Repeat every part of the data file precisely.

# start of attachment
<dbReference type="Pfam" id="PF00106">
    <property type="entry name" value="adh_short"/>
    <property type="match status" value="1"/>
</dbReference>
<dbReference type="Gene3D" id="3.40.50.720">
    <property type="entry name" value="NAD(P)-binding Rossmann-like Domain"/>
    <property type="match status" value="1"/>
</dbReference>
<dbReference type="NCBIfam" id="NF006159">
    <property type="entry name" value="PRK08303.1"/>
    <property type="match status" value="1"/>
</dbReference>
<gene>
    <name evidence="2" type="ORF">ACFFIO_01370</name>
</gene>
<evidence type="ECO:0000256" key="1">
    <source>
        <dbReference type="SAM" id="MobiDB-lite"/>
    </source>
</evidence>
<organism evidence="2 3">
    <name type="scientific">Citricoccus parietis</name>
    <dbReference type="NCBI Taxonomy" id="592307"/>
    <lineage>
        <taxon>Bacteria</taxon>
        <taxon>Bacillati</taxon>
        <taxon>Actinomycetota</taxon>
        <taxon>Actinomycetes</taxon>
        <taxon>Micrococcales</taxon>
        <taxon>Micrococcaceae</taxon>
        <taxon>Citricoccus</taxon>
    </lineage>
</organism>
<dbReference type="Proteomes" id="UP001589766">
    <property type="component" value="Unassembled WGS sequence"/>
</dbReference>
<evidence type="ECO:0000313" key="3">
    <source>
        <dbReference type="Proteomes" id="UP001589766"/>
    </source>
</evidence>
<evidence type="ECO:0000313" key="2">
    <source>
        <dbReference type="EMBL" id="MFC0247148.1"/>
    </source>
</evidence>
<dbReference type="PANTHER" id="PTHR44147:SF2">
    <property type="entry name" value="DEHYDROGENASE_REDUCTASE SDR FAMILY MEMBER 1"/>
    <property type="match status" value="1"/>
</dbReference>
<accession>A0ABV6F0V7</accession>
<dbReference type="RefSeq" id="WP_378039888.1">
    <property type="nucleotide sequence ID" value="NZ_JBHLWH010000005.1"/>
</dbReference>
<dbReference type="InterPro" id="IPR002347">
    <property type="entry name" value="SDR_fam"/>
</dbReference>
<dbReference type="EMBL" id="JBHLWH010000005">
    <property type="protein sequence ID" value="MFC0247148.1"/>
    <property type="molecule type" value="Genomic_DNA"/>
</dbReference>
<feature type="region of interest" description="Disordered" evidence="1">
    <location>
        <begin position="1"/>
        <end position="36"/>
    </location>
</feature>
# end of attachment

<dbReference type="Pfam" id="PF00106">
    <property type="entry name" value="adh_short"/>
    <property type="match status" value="1"/>
</dbReference>
<dbReference type="Gene3D" id="3.40.50.720">
    <property type="entry name" value="NAD(P)-binding Rossmann-like Domain"/>
    <property type="match status" value="1"/>
</dbReference>
<dbReference type="NCBIfam" id="NF006159">
    <property type="entry name" value="PRK08303.1"/>
    <property type="match status" value="1"/>
</dbReference>
<gene>
    <name evidence="2" type="ORF">ACFFIO_01370</name>
</gene>
<evidence type="ECO:0000256" key="1">
    <source>
        <dbReference type="SAM" id="MobiDB-lite"/>
    </source>
</evidence>
<organism evidence="2 3">
    <name type="scientific">Citricoccus parietis</name>
    <dbReference type="NCBI Taxonomy" id="592307"/>
    <lineage>
        <taxon>Bacteria</taxon>
        <taxon>Bacillati</taxon>
        <taxon>Actinomycetota</taxon>
        <taxon>Actinomycetes</taxon>
        <taxon>Micrococcales</taxon>
        <taxon>Micrococcaceae</taxon>
        <taxon>Citricoccus</taxon>
    </lineage>
</organism>
<dbReference type="Proteomes" id="UP001589766">
    <property type="component" value="Unassembled WGS sequence"/>
</dbReference>
<evidence type="ECO:0000313" key="3">
    <source>
        <dbReference type="Proteomes" id="UP001589766"/>
    </source>
</evidence>
<evidence type="ECO:0000313" key="2">
    <source>
        <dbReference type="EMBL" id="MFC0247148.1"/>
    </source>
</evidence>
<dbReference type="PANTHER" id="PTHR44147:SF2">
    <property type="entry name" value="DEHYDROGENASE_REDUCTASE SDR FAMILY MEMBER 1"/>
    <property type="match status" value="1"/>
</dbReference>
<accession>A0ABV6F0V7</accession>
<dbReference type="RefSeq" id="WP_378039888.1">
    <property type="nucleotide sequence ID" value="NZ_JBHLWH010000005.1"/>
</dbReference>
<dbReference type="InterPro" id="IPR002347">
    <property type="entry name" value="SDR_fam"/>
</dbReference>
<dbReference type="EMBL" id="JBHLWH010000005">
    <property type="protein sequence ID" value="MFC0247148.1"/>
    <property type="molecule type" value="Genomic_DNA"/>
</dbReference>
<feature type="region of interest" description="Disordered" evidence="1">
    <location>
        <begin position="1"/>
        <end position="36"/>
    </location>
</feature>